CFS announces food safety report for December 2023 and summary of food surveillance programme for 2023

The Centre for Food Safety (CFS) of the Food and Environmental Hygiene Department today (February 6) released the findings of its food safety report for December 2023. The results of about 6 300 food samples tested were found to be satisfactory except for nine unsatisfactory samples which were announced earlier. The overall satisfactory rate was 99.9 per cent.

A CFS spokesman said about 800 food samples were collected for microbiological tests, and about 5 500 samples were taken for chemical and radiation level tests.

The microbiological tests covered pathogens and hygiene indicators; the chemical tests included testing for pesticides, preservatives, metallic contaminants, colouring matters, veterinary drug residues and others; and the radiation level tests included testing for radioactive caesium and iodine in samples collected from imported food from different regions.

The samples comprised about 2 800 samples of vegetables and fruit and their products; about 300 samples of cereals, grains and their products; about 600 samples of meat and poultry and their products; about 900 samples of milk, milk products and frozen confections; about 700 samples of aquatic and related products; and about 1 000 samples of other food commodities (including beverages, bakery products and snacks).

The nine unsatisfactory samples comprised a date sample and a candied lotus seed sample detected with sulphur dioxide at a level exceeding the legal limit; a prepackaged red date sample detected with sulphur dioxide at a level exceeding the legal limit and in breach of the food labelling regulations; a prepackaged date sample and a prepackaged fresh bean curd sticks sample in breach of the food labelling regulations; a fresh pork liver sample detected with a veterinary drug residue at a level exceeding the legal limit; a fresh beef sample found to contain sulphur dioxide; a Chinese green radish sample detected with a pesticide residue at a level exceeding the legal limit; and a prepackaged ice-cream sample not in compliance with the Food and Drugs (Composition and Labelling) Regulations.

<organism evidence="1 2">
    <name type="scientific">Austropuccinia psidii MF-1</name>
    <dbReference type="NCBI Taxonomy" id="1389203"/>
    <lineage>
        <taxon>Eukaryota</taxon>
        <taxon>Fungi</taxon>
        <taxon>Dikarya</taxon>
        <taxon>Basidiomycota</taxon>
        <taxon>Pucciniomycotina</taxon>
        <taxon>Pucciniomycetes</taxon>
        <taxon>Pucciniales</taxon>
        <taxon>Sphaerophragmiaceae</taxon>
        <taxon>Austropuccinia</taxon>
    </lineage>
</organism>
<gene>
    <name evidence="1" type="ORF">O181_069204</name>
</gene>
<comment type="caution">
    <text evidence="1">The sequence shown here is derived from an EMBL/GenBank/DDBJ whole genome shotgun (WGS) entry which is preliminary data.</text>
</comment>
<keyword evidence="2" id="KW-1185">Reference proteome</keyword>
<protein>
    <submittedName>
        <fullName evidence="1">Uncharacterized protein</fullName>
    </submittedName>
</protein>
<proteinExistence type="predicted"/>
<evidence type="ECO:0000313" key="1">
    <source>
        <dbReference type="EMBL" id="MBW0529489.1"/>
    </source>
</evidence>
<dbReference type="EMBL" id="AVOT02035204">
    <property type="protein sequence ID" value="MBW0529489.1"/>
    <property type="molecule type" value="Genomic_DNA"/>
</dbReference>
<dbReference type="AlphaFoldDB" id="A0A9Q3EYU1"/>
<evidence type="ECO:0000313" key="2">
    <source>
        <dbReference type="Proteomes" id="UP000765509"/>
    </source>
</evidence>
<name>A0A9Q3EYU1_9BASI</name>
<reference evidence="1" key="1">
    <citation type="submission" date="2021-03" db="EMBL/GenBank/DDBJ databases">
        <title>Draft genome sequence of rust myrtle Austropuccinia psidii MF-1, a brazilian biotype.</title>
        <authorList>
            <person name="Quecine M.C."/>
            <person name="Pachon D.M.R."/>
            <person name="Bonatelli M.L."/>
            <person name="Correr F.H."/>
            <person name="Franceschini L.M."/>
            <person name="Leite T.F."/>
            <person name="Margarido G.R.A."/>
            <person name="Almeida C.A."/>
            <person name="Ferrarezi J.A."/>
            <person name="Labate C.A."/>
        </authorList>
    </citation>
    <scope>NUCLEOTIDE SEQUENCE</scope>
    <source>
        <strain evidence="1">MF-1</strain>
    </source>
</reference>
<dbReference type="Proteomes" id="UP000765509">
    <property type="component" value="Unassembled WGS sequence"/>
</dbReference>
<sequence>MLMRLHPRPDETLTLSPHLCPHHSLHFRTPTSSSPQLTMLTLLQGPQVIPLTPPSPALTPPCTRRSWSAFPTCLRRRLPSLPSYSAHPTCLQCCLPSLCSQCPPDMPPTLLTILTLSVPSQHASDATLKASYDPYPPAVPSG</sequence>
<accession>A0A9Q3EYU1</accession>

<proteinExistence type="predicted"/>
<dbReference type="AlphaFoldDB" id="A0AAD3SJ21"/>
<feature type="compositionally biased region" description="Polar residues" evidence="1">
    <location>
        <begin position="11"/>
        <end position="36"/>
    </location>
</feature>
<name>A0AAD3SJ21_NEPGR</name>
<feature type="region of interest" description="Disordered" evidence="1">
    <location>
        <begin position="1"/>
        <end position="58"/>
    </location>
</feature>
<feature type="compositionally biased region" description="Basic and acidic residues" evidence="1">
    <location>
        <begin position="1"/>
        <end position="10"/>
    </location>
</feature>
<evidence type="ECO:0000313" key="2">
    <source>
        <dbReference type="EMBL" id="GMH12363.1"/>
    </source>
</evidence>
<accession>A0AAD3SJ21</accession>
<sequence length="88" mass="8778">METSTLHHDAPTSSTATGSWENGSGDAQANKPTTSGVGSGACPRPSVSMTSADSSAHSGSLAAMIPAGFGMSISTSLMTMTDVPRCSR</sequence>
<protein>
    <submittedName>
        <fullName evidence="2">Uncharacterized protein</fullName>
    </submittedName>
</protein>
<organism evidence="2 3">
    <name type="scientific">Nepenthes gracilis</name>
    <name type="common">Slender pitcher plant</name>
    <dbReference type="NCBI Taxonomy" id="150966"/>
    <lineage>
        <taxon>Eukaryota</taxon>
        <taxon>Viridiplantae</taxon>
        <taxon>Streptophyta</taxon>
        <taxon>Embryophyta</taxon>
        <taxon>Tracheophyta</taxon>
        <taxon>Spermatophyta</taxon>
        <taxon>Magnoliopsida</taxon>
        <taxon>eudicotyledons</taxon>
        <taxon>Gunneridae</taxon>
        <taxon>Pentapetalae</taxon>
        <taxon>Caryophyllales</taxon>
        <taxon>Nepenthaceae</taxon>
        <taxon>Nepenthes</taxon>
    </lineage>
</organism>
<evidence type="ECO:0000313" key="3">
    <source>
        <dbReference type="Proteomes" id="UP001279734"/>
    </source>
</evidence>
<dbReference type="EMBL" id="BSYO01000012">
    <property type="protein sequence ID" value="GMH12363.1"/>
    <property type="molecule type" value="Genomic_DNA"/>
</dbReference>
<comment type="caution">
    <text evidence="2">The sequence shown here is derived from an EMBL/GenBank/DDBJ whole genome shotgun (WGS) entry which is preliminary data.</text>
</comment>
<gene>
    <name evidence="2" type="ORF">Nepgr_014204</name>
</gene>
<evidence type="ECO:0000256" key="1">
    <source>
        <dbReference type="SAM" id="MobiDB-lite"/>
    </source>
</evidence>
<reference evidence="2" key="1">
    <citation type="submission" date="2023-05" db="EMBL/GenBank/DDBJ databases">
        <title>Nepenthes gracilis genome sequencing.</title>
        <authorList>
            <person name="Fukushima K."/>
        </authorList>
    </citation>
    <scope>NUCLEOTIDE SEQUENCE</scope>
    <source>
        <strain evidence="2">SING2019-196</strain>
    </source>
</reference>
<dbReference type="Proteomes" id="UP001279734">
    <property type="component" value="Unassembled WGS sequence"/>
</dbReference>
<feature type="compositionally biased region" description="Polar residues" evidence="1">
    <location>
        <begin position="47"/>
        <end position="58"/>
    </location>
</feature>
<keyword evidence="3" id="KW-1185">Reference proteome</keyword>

The CFS has taken follow-up actions on the above-mentioned unsatisfactory samples including informing the vendors concerned of the test results, instructing them to stop selling the affected food items and tracing the sources of the food items in question.

The spokesman reminded the food trade to ensure that food is fit for human consumption and meets legal requirements. Consumers should patronise reliable shops when buying food and maintain a balanced diet to minimise food risks.

Separately, as the Japanese Government has commenced the discharge of nuclear-contaminated water at the Fukushima Nuclear Power Station, the CFS will continue enhancing the testing on imported Japanese food, and make reference to the risk assessment results to adjust relevant surveillance work in a timely manner. The CSF will announce every working day on its dedicated webpage ( the radiological test results of the samples of food imported from Japan, with a view to enabling the trade and members of the public to have a better grasp of the latest safety information.

Summary of food surveillance programme for 2023

Concluding the food surveillance programme for 2023, the spokesman said that apart from routine food surveillance, the CFS also conducted a number of targeted, seasonal and popular food surveillance projects.

"About 65 000 samples were tested by the CFS last year. The overall satisfactory rate was 99.8 per cent, which was comparable to the results in recent years. This indicates that food safety has been maintained at a high standard in Hong Kong," he said.

"The exceedances or breaches for most of the unsatisfactory samples were not serious and would not pose adverse health effects to the general public. For individual food items with unsatisfactory test results, the CFS has taken prompt and effective risk management actions to safeguard public health," he said.

He added that in planning the food surveillance programme, the CFS will take into consideration a number of factors such as the food consumption level and the risk of the food concerned in deciding on the number of samples to be tested and the frequency of sampling as well as the testing parameters. In addition, the CFS will also suitably adjust its food surveillance programme and strengthen relevant testing with regard to local and overseas food incidents as well as past surveillance data, in particular breaches of regulatory requirements that occurred more frequently, so as to safeguard food safety in Hong Kong.

Ends/Tuesday, February 6, 2024